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For Immediate Release

PHR Responds to White House Comment on Reported Afghan Massacre

Media Contact

Vesna Jaksic Lowe, MS

Media Relations Manager, New York
Tel: 917-679-0110

New York, NY - 07/31/2013

PHR today responded to a White House official’s remarks indicating the conclusion of its investigation into the 2001 incident at Dasht-e-Leili that may have claimed as many as 2,000 lives.

“The White House’s brief comment indicating that U.S. troops were not involved in the horrifying events that culminated in the Dasht-e-Leili grave does not come even close to fulfilling President Obama’s promise to conduct an investigation,” said Susannah Sirkin, PHR’s director of international policy and strategic partnerships, and special advisor. “We still do not know what U.S. forces and officials knew throughout this incident, what they did or didn’t do to prevent it, or how the mass grave our experts discovered in 2002 was apparently destroyed four years later. The appalling circumstances around these deaths of surrendered prisoners – which could constitute a war crime – the reported cover-up, and the lack of clarity about a proper U.S. investigation demand a lot more than dismissive commentary from the administration.”

According to CNN, a National Security Council official told a reporter: “At the president’s direction, the U.S. government has looked into the facts of the 2001 Dasht-e-Leili massacre and we have concluded that no American troops were involved in this incident.”

PHR has been pressing the White House for years to provide information around the event and its reported investigation, including:

  • The full extent of the U.S. role in the reported massacre, including the joint surrender of the combatants to U.S. forces and its allies in the Northern Alliance, their transport across the desert in truck containers, the alleged firing of shots into the trucks, and the failure to ventilate the trucks or provide food and water, which resulted in the suffocation of hundreds, if not thousands, of prisoners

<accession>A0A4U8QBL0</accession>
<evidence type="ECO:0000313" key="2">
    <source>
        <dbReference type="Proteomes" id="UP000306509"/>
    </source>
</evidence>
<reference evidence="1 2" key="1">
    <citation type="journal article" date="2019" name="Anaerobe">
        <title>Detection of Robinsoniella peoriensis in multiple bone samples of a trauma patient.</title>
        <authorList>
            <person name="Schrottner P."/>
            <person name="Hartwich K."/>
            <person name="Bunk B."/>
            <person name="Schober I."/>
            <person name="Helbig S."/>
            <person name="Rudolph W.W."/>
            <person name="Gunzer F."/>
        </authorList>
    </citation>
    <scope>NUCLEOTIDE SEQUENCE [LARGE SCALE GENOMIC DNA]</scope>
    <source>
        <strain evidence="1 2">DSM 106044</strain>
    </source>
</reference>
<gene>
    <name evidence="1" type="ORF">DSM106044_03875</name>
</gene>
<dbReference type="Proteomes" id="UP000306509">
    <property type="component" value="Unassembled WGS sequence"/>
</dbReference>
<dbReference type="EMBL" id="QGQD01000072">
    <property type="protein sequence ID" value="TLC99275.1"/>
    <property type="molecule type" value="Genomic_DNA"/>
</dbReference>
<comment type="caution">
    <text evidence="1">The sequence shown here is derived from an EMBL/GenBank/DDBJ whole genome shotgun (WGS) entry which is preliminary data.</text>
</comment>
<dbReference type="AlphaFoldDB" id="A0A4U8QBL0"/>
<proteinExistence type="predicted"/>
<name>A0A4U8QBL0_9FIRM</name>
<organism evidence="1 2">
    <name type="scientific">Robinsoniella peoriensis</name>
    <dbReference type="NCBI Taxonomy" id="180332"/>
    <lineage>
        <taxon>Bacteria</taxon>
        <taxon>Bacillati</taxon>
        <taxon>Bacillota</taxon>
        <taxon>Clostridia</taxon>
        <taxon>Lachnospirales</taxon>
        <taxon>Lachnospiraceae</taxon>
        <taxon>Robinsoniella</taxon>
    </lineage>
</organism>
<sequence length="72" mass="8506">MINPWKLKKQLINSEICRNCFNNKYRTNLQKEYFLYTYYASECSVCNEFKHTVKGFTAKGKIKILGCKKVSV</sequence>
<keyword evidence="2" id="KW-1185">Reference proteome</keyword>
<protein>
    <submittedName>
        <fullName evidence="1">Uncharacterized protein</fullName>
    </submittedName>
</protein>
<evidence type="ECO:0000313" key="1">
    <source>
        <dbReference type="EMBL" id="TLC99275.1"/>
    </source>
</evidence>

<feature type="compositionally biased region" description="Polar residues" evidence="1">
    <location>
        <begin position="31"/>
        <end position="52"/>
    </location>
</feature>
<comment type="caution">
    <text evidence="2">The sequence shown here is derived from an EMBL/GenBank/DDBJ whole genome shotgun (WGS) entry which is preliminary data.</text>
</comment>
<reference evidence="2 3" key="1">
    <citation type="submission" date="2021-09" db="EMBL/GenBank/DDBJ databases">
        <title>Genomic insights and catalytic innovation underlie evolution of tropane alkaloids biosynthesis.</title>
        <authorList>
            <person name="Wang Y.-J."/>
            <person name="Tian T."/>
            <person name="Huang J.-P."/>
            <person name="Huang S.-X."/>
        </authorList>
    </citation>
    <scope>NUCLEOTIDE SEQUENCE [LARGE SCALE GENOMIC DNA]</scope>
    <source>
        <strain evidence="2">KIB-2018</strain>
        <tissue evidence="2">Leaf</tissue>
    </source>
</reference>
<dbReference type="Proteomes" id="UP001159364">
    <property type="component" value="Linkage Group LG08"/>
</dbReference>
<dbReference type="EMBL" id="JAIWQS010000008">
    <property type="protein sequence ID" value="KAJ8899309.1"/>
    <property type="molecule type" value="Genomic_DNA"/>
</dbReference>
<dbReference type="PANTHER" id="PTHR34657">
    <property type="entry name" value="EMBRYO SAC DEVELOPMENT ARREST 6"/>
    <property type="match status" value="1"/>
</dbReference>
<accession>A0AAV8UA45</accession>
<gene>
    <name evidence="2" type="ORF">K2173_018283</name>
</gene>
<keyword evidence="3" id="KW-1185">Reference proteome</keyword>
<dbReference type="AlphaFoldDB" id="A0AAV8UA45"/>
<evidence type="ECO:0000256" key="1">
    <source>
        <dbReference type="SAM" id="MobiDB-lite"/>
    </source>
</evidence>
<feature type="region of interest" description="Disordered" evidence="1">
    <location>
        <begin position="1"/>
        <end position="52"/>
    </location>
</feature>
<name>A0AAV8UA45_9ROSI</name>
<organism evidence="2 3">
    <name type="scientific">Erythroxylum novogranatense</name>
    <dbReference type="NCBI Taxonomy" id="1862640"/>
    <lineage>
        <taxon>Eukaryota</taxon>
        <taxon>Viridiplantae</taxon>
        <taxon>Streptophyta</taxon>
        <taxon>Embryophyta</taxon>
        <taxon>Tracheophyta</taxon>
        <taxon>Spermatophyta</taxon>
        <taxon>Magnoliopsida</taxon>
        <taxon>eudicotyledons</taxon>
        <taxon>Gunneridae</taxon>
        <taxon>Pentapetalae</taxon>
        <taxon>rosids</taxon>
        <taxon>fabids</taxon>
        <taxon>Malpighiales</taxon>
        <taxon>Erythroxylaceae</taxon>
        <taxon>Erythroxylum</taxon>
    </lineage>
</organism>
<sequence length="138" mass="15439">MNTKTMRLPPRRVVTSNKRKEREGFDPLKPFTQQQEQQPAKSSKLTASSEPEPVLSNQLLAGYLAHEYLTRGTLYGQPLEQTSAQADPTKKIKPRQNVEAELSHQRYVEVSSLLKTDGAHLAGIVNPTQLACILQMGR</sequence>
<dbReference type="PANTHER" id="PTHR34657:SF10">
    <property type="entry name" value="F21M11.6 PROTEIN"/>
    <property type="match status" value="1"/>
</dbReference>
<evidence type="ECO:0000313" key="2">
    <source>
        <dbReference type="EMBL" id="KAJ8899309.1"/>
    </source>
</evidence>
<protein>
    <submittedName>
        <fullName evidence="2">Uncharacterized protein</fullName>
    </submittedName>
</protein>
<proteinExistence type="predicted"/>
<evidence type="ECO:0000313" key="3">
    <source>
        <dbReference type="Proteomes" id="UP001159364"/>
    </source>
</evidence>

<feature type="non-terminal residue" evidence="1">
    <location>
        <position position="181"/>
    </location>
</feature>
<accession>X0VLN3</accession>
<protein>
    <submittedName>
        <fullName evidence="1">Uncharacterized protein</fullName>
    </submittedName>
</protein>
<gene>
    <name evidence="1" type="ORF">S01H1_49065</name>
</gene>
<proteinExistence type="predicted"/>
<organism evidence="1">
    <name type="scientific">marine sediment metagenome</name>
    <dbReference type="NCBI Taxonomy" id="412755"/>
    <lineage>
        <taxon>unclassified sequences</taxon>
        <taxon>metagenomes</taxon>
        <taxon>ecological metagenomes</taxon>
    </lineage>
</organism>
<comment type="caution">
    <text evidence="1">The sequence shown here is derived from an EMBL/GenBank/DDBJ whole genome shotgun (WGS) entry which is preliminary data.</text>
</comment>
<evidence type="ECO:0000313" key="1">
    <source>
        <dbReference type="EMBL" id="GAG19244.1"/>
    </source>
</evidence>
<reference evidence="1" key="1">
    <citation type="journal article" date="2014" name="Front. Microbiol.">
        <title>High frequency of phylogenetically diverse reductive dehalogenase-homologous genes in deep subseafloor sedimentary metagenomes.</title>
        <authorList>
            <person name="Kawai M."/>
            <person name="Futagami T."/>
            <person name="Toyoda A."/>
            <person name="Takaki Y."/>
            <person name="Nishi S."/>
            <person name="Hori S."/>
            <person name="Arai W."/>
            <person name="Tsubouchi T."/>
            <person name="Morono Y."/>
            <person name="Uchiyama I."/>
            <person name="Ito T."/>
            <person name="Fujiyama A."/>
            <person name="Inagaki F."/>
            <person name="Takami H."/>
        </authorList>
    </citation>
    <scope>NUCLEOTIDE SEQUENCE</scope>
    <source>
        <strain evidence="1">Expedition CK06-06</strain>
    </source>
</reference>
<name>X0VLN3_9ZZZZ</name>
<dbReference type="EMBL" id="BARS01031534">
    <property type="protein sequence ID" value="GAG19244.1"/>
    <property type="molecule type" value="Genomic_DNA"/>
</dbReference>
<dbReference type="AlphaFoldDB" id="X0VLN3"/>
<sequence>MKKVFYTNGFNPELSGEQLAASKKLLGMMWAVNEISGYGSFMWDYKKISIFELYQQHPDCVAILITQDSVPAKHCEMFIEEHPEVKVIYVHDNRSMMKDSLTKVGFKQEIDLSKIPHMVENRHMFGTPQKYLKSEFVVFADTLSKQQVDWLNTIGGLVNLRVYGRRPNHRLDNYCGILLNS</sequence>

• What the U.S. government did prior to, during, and following the apparent destruction of the grave site in 2006 
  • What steps U.S. officials and forces have taken to protect the grave site
  • The reported shutting down of three independent federal investigations, as well as disclosure about whether a separate CIA investigation ever took place
  • Details about the White House investigation, including who was interviewed and when, and what questions about U.S. involvement were posed beyond whether or not U.S. forces actively participated in the killings

PHR researchers discovered the mass grave in the northern Afghanistan desert of Dasht-e-Leili in January 2002. Soon after, under the auspices of the United Nations, PHR conducted an initial forensic examination of a part of the site, and exhumed and conducted autopsies on several remains. The scientists concluded the deaths were consistent with suffocation.

Find more information here.

Physicians for Human Rights (PHR) is an independent organization that uses medicine and science to stop mass atrocities and severe human rights violations. We are supported by the expertise and passion of health professionals and concerned citizens alike.

Since 1986, PHR has conducted investigations in more than 40 countries around the world, including Afghanistan, the Democratic Republic of the Congo, Rwanda, Sudan, the United States, the former Yugoslavia, and Zimbabwe.

  • 1986 — Led investigations of torture in Chile gaining freedom for heroic doctors there
  • 1988 — First to document the Iraqi use of chemical weapons on Kurds providing               evidence for prosecution of war criminals
  • 1996 — Exhumed mass graves in the Balkans and Rwanda to provide evidence for               International Criminal Tribunals
  • 1997 — Shared the Nobel Peace Prize for the International Campaign to Ban Landmines
  • 2003 — Warned US Policymakers on health and human rights conditions prior to and               during the invasion of Iraq
  • 2004 — Documented genocide and sexual violence in Darfur in support of international               prosecutions
  • 2010 — Investigated the epidemic of violence spread by Burma’s military junta
  • 2011 — Championed the principle of noninterference with medical services in times of               armed conflict and civil unrest during the Arab Spring
  • 2012 — Trained doctors, lawyers, police, and judges in the Democratic Republic of the               Congo, Kenya, and Syria on the proper collection of evidence in sexual               violence cases
  • 2013 — Won first prize in the Tech Challenge for Atrocity Prevention with MediCapt, our               mobile app that documents evidence of torture and sexual violence

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